The Email Standards Project launched an impressive campaign via Twitter yesterday called “Fix Outlook“. As of this morning, over 21,000 people have chimed in and offered up their support. But Microsoft still doesn’t care. I say ‘still’ because their decision to switch to using Word as the rendering engine for Outlook was isn’t new. (It was actually switched in Outlook 2007.) But the fact that Microsoft went ahead and kept this change in for Outlook 2010 has People were pretty vocal about the switch back then too.Continue reading “Again?”
IE8 Blacklist: forcing standards rendering opt-in. Just when you think Microsoft might get it right with IE8, they do something retarded like automatically adding to-level domains to a “standards blacklist”. Standards mode should be on by default. If people are lazy enough to put something out there that only works in IE or is generally hacked together, the onus should be on them to add the meta tag forcing compatibility with IE7-mode.
Is the decision to end support Internet Explorer 6 premature or long overdue?
There is no doubt that Internet Explorer 6 is the bane of our – web designers and developers – existence. Nathan Smith came up with ten great reasons in “Time to Drop IE6”. Dan Rubin offered “The Final Word on IE6”. 37signals, effective 10.1.2008, is phasing out IE6 support in its products. They all offer good reasons to end support for IE6. But we cannot ignore the reality of IE6: usage hovers around 25-30% as of 9.08 (1,2).
Can we truly ignore IE6? Could you afford to turn away 1/4-1/3 of the customers that walk through your door? I’m guessing most clients would say no.
So where does that leave us? Are we destined to support IE6 for years and years to come? I seriously hope not, but it all depends on your audience. If your site is catering to people most likely to be using modern browsers like Firefox 3, Safari, Opera, Camino, Chrome, IE7/8, etc., then it probably doesn’t matter if your site supports IE6. If your site trends towards a lot of IE6 users, well… you’re obviously going to have to support that browser until usage drops below a tolerable level. At which point, it would then be wise to make a decision on whether to support it any longer. (We have these same conversations regarding minimum browser resolutions to target.) The client and the client’s audience and what they are using on your site is what dictates what you should be designed for.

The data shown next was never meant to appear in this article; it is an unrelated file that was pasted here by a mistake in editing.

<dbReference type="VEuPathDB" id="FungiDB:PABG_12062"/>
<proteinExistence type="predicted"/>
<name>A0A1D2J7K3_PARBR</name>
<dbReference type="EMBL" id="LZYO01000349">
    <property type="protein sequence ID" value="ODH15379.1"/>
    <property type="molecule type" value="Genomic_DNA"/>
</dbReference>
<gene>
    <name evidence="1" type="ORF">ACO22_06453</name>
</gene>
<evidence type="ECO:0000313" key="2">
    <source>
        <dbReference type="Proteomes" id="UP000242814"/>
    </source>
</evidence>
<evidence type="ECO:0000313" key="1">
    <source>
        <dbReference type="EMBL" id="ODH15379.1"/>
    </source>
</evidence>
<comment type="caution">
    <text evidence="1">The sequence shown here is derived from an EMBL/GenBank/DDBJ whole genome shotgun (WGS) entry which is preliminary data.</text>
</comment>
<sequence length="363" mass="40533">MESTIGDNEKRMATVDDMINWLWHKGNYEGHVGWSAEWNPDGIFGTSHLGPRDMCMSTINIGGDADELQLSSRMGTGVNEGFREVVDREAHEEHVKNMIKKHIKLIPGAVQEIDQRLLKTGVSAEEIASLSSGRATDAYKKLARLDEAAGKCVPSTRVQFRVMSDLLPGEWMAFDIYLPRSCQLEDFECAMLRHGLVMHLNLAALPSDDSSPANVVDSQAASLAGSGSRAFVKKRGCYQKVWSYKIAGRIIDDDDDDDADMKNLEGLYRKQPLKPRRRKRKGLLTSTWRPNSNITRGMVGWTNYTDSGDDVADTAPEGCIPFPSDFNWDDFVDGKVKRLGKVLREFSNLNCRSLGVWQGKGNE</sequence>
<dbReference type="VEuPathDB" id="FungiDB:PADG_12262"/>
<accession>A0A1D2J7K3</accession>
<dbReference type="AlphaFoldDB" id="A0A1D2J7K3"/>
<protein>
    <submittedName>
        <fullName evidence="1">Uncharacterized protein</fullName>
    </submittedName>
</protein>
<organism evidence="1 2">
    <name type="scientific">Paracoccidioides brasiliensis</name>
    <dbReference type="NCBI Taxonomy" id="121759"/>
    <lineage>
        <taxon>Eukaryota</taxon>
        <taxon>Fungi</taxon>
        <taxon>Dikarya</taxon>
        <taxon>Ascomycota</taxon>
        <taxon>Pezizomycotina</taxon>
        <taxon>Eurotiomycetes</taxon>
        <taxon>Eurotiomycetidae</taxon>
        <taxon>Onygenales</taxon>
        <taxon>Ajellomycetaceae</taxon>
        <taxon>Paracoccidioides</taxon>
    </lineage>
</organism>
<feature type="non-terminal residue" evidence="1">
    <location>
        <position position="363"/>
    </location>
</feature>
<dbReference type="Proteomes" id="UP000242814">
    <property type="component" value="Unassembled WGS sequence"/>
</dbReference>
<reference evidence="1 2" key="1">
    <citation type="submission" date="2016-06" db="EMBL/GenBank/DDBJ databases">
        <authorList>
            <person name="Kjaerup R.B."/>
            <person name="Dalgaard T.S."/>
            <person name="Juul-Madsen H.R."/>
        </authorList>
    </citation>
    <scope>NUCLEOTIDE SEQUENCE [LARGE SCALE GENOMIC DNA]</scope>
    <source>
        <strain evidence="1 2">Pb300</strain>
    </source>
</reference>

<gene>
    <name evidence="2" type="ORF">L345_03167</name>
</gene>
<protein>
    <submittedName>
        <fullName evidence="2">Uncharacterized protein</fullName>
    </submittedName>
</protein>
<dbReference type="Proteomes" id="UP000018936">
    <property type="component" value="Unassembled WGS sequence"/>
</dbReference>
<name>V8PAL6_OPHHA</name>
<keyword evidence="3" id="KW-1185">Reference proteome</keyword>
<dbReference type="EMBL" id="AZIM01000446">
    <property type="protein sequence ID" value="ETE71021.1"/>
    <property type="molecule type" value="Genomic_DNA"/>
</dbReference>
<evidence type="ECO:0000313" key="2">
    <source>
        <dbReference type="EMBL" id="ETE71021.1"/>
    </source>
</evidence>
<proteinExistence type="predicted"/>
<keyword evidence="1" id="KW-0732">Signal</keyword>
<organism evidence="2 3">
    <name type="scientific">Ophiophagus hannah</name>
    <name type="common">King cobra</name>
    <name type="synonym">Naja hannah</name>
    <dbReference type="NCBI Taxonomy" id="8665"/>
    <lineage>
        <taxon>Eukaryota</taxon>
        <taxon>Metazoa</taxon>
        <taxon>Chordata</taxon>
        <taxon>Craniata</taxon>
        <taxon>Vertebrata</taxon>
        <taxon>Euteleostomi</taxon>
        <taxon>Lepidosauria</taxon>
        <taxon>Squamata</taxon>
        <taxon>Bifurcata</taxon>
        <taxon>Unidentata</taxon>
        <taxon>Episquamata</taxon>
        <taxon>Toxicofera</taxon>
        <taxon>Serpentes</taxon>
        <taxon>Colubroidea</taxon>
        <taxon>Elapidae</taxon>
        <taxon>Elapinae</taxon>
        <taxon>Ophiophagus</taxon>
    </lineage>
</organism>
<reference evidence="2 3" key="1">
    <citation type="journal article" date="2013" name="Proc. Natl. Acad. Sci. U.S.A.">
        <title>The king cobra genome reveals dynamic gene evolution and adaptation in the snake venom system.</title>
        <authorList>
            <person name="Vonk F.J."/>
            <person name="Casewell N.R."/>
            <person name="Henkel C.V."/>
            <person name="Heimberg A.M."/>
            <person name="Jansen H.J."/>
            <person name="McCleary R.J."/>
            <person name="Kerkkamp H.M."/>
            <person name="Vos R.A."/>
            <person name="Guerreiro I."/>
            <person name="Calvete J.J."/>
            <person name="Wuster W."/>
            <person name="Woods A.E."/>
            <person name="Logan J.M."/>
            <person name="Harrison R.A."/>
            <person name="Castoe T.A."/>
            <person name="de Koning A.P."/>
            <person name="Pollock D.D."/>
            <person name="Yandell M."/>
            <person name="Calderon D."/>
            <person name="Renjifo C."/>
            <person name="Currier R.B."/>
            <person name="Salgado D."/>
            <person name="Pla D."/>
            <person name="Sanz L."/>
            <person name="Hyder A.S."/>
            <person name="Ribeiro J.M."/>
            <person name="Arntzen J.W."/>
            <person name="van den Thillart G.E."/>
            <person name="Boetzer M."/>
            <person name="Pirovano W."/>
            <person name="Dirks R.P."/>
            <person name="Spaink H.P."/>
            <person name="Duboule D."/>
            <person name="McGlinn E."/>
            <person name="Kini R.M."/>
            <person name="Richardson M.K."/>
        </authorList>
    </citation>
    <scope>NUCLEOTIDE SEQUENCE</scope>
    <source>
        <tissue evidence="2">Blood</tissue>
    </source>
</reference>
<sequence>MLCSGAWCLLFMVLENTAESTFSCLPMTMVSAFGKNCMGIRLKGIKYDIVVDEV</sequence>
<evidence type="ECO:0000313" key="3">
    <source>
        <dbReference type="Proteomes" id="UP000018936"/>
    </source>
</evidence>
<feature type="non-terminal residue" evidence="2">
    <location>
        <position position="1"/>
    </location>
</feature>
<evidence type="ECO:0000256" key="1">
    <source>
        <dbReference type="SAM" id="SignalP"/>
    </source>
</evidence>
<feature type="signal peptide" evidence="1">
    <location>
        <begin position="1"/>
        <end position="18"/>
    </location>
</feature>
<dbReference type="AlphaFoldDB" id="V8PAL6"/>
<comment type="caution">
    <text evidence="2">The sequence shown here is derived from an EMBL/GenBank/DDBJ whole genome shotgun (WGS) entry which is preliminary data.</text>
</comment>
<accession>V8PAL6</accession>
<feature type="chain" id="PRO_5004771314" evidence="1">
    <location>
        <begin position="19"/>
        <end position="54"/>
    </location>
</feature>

The idea of using ‘web standards’ isn’t so that designers can make kick ass designs that only the most bleeding edge browsers can render. Rather they’re more about making content viewable in any browser, regardless of its age.
The logical decision, then, is to use progressive enhancement in designs. If a site visitor is still using IE6, they should be able to see, at the very least, a “low-fi” version of your site. If there are only minor issues preventing a layout from rendering properly in IE6, take the time to write some conditional CSS targeting the browser, and fix it.
The challenge with progressive enhancement lies in educating a client that there will be variations in the design presented to site visitors. For some clients, variations are unacceptable. For others, they’re likely not going to care.
Maybe by March 2009 the browser share will change radically, and IE6 usage will drop to record lows. But I’m staying realistic. I might not like IE6 or the extra work it requires to support it, but it’s too early to start ignoring it completely.
What are web standards and why should you use them? That’s what Opera’s new Web Standards Curriculum hopes to answer. If you’re interested in learning more, visit: http://www.opera.com/wsc/ They’ve got 23 articles available already and an additional 30 planned.
The news that IE8 will now display pages in “Standards” mode, instead of requiring designers/developers to force it… is music to my ears. Granted, it wasn’t that big a deal to use a META tag to force the rendering, as originally proposed… But it IS nice to see that Microsoft is taking web standards more seriously with this new approach.
I’m more excited about the IE8 news, to be honest. Having IE8 passing the Acid Test could mean less trouble for web designers/developers in the future. Sure, IE6 and IE7 won’t go away anytime soon, but if Microsoft were to push the browser as a critical update, it might see widespread adoption fairly quickly.
What the Web Standards Project did for the web, the Email Standards Project hopes to do for email. This new initiative, which launched today (11.28.07 @ 10am, Sydney Australia time) is one I fully support. HTML Email can serve a legitimate purpose, and it’s about time this sort of advocacy took place. I hope you’ll join me in congratulating the ESP team on their launch and in supporting the ESP any way you can in the future.
Wondering why we need standards support in HTML email? Learn More…